21 March 2010 | Onboard the Prince Albert II
On our 2nd day at sea Beth-Anne and I continue to appreciate our mode of transport as we steam forward into 40 knots of wind on our nose and current against us. Even in this vessel we have been pitching in steep, mountainous seas, emphasized by our cabin which is forward on the 7th deck.
I spent most of yesterday downloading video footage, putting together my presentation and catching up on journal entries and some sleep. My body alarm is still on early wake-up mode, I am wide away at 5.30am every single morning. I have woken up a few times, completely confused as to where I am and wondering "why on earth is it so darn quiet?".
How absolutely fantastic that I got completely used to the delightful animal sounds while camping on the soil of South Georgia.
This morning I did a presentation for the passengers. A 'hot off the press' first account of my 'Solo Sea Kayak Attempt of South Georgia Island' for the Albatross. Although it was rough out and the movement of the ship was rather significant, it was a good turn out and the presentation was well received.
I have come to realise that it is rather a good fit, spontaneously catching a ride back on the Prince Albert II, as the Prince Albert II foundation is very much involved with the 'Save the Albatross Campaign, amongst other environmental projects. I hope to learn more about what they are involved in once I am able to return to the land of 'Googling'.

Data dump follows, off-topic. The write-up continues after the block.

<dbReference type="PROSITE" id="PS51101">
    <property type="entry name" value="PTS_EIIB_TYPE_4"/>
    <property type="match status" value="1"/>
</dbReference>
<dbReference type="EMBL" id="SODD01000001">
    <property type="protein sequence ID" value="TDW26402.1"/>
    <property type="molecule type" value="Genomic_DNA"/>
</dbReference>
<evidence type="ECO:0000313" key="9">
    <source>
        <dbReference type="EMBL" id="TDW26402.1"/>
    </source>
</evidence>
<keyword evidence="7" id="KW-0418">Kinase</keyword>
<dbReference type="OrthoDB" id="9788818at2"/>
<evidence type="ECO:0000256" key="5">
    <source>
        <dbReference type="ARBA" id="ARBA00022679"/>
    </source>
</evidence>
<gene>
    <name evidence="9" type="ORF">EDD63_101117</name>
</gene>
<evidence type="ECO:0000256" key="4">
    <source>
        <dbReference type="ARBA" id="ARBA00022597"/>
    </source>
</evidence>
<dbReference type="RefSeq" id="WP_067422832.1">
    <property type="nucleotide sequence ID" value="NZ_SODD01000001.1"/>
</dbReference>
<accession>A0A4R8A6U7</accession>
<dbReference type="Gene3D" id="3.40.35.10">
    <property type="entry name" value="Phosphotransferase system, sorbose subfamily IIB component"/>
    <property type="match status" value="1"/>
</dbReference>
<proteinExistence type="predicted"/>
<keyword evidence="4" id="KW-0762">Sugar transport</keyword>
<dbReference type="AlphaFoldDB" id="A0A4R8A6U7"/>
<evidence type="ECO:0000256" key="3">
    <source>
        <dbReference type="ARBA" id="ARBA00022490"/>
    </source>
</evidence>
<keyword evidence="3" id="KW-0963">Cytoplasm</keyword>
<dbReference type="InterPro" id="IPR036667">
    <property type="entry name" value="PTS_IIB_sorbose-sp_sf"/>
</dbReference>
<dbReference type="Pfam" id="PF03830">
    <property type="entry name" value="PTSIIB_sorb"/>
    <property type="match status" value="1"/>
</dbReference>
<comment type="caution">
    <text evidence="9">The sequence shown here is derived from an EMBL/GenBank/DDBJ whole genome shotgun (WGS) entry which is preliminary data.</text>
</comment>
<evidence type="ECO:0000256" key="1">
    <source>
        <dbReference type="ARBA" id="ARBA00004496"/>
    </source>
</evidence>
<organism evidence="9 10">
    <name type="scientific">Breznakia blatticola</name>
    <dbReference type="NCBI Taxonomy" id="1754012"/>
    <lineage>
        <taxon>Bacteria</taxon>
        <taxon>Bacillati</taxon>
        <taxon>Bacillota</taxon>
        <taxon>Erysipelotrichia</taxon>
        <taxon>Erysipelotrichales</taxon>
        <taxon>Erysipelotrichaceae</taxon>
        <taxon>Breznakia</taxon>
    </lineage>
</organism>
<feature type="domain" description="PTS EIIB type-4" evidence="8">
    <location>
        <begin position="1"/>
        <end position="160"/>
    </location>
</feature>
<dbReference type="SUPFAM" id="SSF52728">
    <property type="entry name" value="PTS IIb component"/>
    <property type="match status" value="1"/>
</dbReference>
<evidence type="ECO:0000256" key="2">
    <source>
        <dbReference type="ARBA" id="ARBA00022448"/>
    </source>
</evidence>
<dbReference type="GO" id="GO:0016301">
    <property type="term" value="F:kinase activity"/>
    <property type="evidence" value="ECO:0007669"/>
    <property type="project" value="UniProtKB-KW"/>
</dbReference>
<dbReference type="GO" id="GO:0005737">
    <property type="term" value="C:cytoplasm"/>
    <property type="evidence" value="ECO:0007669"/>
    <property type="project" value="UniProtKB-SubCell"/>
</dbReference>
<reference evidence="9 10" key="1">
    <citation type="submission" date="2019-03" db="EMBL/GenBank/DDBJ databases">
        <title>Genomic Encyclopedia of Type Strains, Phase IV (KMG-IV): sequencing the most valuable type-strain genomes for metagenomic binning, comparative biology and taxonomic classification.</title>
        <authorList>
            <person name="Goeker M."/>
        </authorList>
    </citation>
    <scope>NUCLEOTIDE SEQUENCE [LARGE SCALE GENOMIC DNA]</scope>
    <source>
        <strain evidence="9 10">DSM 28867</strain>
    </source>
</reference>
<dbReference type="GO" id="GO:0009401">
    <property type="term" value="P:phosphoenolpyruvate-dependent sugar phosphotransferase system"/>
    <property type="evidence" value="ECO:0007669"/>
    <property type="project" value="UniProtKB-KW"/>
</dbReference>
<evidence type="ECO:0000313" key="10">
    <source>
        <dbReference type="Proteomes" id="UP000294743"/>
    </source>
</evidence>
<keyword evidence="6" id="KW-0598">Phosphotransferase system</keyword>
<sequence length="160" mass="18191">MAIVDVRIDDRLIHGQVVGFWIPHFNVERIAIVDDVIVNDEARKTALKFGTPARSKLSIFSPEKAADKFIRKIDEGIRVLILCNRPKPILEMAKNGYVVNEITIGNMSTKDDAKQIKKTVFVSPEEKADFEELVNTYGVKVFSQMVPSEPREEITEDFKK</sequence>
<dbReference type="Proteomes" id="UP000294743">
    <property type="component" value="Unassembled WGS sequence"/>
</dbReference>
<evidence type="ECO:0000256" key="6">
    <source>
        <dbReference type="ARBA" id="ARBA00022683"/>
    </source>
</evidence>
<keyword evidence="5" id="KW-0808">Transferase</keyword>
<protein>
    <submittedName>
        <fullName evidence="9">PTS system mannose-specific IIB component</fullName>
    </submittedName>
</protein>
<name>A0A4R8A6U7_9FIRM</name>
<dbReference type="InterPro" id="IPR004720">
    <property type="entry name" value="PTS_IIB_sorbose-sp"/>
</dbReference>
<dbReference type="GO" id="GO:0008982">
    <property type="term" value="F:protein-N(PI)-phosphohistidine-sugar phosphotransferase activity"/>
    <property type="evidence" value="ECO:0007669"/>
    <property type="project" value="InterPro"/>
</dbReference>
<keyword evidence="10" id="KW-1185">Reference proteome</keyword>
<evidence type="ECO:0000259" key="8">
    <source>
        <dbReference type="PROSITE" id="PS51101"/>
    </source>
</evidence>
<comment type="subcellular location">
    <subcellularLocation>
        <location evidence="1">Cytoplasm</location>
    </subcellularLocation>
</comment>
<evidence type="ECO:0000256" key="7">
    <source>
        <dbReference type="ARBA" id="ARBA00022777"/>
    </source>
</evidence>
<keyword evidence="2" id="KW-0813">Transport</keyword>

Beth-Anne and I are preparing our short stop in Stanley. While the passengers will be seeing Stanley for the first time, we will be dashing about in search of a safe and friendly place to leave the two kayaks, for potential pick up in November. As well we have people to track down to sign 'appearance releases' and salt n vinegar chips to purchase, amongst other important things. We are bound to stop in and see Chris at our old local 'The Narrows' for a pint of guiness, cheesey chips and perhaps a Skype call to our loved ones. I am sure family will be relieved to hear our voices before heading to sea for the final day, bound for Ushuaia.
I spoke with Robin, the expedition leader onboard and I was delighted to hear that we will be spending an entire day doing two landings, one at a Black Browed Albatross colony! On the edge of a tussock cliff ledge, thousands and thousands of nesting Albatross perched on their solid mud basket like nests will be only meters away from where we stand to witness such a scene. I am so excited to have this fortune.
I finally found my tracker, it was lost in my luggage since leaving Grytviken. I have reset it so hopefully it is picking up our position and now tracking our progress, sorry for the delay with that.
Thanks everyone, I'll keep keeping you posted. Take care, H